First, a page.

Stamkos has earned the right to become one of the league’s top paid players, if not the leader in that regard. However, the Lightning have a quite a few other noteworthy players that will need to be re-signed over the next couple of years, including Nikita Kucherov, Tyler Johnson, Ondrej Palat, Victor Hedman, and goaltenders Ben Bishop and Andrei Vasilevskiy. The bigger Stamkos’ contract is, the harder it will be to keep that group intact.

In other words, even if Stamkos re-signing is very probable, if he decides to hold out for the most lucrative possible contract, then his decision could lead to the Lightning losing one or more other important pieces.

Under Pressure: Tyler Johnson

Tyler Johnson

Steven Stamkos might very well enter the season without a contract extension, but even if he has an off campaign, he’s likely in line for a huge payday thanks to his earned reputation and demand. But what would happen if Tyler Johnson, who had 72 points last season, regresses?

The difference between Stamkos and Johnson is that when Stamkos emerged as a superstar, it was in line with expectations, whereas Johnson has consistently had to defy them. Johnson stands at 5-foot-9 and his unimposing frame contributed to him never getting drafted while Stamkos was a first overall selection.

Johnson forced his way up the Lightning’s depth charts though by dominating in the minors and more recently leading the highly effective Triplets line with Nikita Kucherov and Ondrej Palat. At this point, Johnson’s made the Lightning look very good for signing him as an free agent prospect back in 2011. In May 2014, he inked a three-year, $10 million extension, which still looks like a big steal.

It’s clear that the 25-year-old forward is capable of producing regardless of his relatively small stature, but his rapid rise has set the bar higher than that. Johnson played like a star in 2014-15 and if he continues to perform at that level, then next summer there will be anticipation and speculation about the monster contract he might get, just as there is with Stamkos right now. He doesn’t have Stamkos’ same lengthy history of success though, so if Johnson struggles to live up to the high standard he set last season, then he’s less likely to get the benefit of the doubt. Consequently, regressing now might cost him millions in potential earnings.

That’s to say nothing of the fact that his decline would be a significant blow to the Lightning’s scoring depth, which was at the center of their success last season. Tampa Bay needs him to continue to be the next Martin St. Louis. And the thing about St. Louis is that once he broke out with his 70-point campaign in 2002-03, he consistently played like a star for the remainder of his tenure with the Lightning.

It’s Tampa Bay Lightning day at PHT

Tyler Johnson, Steven Stamkos

The Tampa Bay Lightning fell two wins short of the summit. At least they boast the sort of young legs that can hoist them back to similar heights, though, right?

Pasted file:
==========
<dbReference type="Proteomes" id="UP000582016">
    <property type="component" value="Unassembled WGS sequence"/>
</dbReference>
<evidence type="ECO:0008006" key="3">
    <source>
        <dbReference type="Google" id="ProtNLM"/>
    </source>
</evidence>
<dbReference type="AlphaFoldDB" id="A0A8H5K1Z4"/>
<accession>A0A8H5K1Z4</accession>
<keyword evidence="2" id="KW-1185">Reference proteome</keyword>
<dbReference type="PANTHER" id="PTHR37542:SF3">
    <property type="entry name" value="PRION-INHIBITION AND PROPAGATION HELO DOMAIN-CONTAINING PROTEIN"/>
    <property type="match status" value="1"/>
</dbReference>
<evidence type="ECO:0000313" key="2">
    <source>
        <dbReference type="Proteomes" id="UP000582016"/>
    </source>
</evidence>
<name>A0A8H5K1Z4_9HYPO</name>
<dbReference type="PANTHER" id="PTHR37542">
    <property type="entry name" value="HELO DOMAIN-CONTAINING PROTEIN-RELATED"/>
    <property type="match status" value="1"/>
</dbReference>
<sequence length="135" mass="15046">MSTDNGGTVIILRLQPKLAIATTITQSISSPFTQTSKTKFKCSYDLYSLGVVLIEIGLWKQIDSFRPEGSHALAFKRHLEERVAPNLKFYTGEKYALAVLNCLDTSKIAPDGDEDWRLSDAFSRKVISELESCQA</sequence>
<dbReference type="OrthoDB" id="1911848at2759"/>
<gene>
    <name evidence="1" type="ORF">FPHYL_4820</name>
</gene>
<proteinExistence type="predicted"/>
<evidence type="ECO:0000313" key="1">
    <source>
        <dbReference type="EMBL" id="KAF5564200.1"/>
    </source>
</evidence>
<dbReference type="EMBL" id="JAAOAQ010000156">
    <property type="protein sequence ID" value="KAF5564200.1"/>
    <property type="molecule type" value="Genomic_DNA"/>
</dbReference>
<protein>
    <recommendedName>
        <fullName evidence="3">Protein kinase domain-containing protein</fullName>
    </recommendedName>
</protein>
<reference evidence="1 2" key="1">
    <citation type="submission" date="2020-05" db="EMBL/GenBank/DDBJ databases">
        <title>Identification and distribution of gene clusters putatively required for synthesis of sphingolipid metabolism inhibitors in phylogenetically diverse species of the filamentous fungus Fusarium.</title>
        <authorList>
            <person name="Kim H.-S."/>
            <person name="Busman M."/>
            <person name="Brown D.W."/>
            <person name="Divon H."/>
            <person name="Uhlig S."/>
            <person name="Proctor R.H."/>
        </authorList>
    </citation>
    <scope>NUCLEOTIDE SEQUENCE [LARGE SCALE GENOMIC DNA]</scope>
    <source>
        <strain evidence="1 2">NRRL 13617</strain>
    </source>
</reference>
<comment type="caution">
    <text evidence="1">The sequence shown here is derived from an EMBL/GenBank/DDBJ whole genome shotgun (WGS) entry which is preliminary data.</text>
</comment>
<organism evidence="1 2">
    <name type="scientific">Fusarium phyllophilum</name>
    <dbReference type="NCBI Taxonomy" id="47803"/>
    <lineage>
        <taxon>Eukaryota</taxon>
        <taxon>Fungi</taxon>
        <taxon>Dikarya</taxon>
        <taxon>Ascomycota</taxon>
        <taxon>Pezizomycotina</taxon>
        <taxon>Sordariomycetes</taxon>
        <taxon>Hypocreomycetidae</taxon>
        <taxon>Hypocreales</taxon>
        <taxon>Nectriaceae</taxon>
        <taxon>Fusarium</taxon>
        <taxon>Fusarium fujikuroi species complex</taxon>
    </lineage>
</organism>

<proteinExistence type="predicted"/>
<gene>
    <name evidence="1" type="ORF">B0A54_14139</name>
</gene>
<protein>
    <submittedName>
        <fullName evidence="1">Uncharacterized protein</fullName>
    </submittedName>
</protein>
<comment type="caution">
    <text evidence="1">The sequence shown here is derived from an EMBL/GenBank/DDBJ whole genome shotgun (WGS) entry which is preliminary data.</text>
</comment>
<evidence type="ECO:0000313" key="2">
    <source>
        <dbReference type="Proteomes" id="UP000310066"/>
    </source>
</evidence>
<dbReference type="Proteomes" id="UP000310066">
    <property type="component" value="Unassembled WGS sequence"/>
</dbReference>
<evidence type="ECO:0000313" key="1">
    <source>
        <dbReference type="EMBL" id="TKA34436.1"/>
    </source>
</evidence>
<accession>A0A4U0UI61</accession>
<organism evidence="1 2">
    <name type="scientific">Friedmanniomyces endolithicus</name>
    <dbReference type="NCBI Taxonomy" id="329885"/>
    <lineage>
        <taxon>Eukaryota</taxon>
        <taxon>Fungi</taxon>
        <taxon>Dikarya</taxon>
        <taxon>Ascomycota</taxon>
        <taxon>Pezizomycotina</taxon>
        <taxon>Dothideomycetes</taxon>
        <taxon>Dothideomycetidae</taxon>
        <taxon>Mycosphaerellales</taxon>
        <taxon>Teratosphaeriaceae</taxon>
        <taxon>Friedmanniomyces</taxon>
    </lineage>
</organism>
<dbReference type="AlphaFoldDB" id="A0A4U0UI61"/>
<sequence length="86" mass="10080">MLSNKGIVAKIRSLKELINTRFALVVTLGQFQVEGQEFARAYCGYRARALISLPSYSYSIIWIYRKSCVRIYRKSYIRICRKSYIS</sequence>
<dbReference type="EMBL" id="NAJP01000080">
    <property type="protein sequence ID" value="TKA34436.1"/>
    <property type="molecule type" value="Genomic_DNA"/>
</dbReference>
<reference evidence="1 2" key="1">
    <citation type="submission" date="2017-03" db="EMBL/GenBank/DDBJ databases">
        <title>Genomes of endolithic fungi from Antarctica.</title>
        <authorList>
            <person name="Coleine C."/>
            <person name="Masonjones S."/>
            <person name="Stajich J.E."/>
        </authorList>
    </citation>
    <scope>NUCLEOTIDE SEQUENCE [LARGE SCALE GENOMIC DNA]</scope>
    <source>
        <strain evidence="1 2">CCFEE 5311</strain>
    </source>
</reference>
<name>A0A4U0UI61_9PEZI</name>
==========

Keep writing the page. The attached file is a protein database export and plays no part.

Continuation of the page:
Jonathan Toews was impressed with the push-back from Tampa Bay in the 2015 Stanley Cup Final, even if he delivered that message in the form of a backhanded compliment. Negative types would say 2014-15 was a year of almost – nearly winning the division, coming that close to a Cup win – but most would agree that last year a big success.

The question is: will the Lightning look back at that run as the time they learned how to win the big game?

Time hasn’t always been kind to teams who fall in Stanley Cup Final rounds, although the Lightning have the makings of a team that could be here to say, perhaps running parallel to the Penguins (who lost in 2008 before winning it all in 2009).

Most obviously, the Lightning have the same coach and the same core players.

Off-season recap

Of course, one can look at that bounty of prime-age assets and think that the Lightning can make this last for ages.

Unless you’re a huge Brenden Morrow fan, the main cast members from the 2014-15 Bolts are returning for the sequel. The biggest changes are expected to be from internal growth: Jonathan Drouin may take a bigger role, Andrei Vasilevskiy could push Ben Bishop for starts and others hope to become full-time NHL players.

The biggest consideration comes when you ponder contracts that end after 2015-16 and 2016-17.

Most obviously, Steven Stamkos is in the last year of his contract, a fact that will likely make for distracting headlines.

One piece of “The Triplets” – Nikita Kucherov – will be an RFA after 2015-16. Tyler Johnson and Ondrej Palat will carry that same RFA status after 2017-18, and one would expect big upgrades from their matching $3.33 million cap hits. Even the goalie duo of Bishop and Vasilevskiy only hold two-year deals.

A quiet summer makes sense for the Lightning, yet it’s a bit foreboding, as many would prefer to see “Stamkos signs seven-year mega-deal” in this slot. Yzerman still has time to swing deals like those both before, during and after 2015-16, but looming cap challenges are the elephant in the room.

That’s a bummer for the future, yet the Lightning seem well-stocked for the shorter term.